Tuesday, December 14, 2010
Murder, Myth and Money
I have always been fascinated by the case of Jack the Ripper. After seeing all the movies (including the silents) and reading everything I can get my hands on the desperate search for information has never abated. Certainly I am not alone in this obsession. From the FBI and some of the finest working detectives in the world to crime fiction and mystery writers like America’s very excellent Patricia Cornwell people have presented themselves at Scotland Yard’s museum to evaluate the evidence and render an informed opinion about the identity of the Ripper. All of this notwithstanding, the mythology of Jack the Ripper as a smoke screen for a series of politically motivated murders refuses to die.
The legend holds that a Royal impregnated a prostitute. Afterward he went through some type of marriage with her while five of her friends, Mary Ann Nichols, Annie Chapman, Elizabeth Stride, Catherine Eddowes and Mary Jane Kelly, witnessed. These five women were the Ripper's victims. The woman who married the Royal died in an asylum, and the child disappeared.
According to the allegory the Ripper was actually one of Queen Victoria’s court physicians acting on behalf of members of the government who were part of a secret society. The motive for the murders was to keep the five women silent.
I believe that this hasn’t been about Jack the Ripper for decades. This is a morality play, a cautionary tale for all those who would suffer an upper class or aristocracy without boundaries and above the law. At the time the Ripper was killing much of London’s East End was slum. Whitechapel was one of the worst. Disease, overcrowding, poverty, starvation, unemployment and crime shaped the environment were the five tragic women lived and died. Sometime after the Ripper vanished from the scene the monarchy and the City of London began to clean up the slums. However, by that time the image of a black-caped aristocrat riding in a Hansom cab, sporting a long blade and stalking prostitutes was already deeply ingrained.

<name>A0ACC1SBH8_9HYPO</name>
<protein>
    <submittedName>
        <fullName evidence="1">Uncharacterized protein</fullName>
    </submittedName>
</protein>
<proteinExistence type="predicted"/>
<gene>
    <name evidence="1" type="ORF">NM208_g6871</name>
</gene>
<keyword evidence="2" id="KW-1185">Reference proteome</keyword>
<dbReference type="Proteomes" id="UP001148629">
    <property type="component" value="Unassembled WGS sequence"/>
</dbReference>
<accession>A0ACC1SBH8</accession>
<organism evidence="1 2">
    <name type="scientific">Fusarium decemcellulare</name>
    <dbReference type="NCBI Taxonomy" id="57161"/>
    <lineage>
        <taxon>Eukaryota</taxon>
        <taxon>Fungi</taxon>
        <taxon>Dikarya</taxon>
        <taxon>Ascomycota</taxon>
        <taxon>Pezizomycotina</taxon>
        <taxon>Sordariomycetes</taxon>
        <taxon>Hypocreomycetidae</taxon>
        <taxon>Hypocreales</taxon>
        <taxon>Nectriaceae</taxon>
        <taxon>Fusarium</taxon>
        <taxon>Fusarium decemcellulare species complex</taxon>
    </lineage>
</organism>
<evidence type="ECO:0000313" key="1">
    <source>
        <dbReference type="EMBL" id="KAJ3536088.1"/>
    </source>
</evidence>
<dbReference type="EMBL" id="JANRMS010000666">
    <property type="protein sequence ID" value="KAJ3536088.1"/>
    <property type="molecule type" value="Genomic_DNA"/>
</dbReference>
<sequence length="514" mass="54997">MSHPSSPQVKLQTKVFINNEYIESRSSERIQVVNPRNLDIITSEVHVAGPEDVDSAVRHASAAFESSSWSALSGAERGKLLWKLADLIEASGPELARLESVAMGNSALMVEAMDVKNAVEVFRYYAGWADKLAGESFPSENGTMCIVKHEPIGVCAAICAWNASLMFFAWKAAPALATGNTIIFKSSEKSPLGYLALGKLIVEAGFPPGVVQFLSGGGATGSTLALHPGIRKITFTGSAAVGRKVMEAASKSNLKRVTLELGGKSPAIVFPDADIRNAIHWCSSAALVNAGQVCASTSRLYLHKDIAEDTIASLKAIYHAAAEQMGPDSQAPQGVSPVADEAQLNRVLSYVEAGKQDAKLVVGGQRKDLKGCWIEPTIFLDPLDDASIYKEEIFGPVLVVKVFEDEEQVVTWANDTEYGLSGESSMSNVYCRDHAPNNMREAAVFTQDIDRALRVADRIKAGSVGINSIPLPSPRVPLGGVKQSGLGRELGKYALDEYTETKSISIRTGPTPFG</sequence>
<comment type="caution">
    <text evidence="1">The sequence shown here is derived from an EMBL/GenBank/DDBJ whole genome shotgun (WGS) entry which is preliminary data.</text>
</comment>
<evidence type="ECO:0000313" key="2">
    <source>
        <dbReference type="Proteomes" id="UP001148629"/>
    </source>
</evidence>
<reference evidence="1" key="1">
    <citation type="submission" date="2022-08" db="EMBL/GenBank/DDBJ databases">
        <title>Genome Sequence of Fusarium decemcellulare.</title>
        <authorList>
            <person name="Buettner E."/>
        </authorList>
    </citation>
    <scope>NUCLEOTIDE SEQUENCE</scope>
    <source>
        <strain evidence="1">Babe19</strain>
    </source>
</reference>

The poor people of Whitechapel and everywhere passed the story from generation to generation until it had the full force of a folk myth. We are on the verge of moving back to a time when we have two classes – the very rich and the very poor. Let the Myth of Jack the Ripper be a lesson – if it is a myth.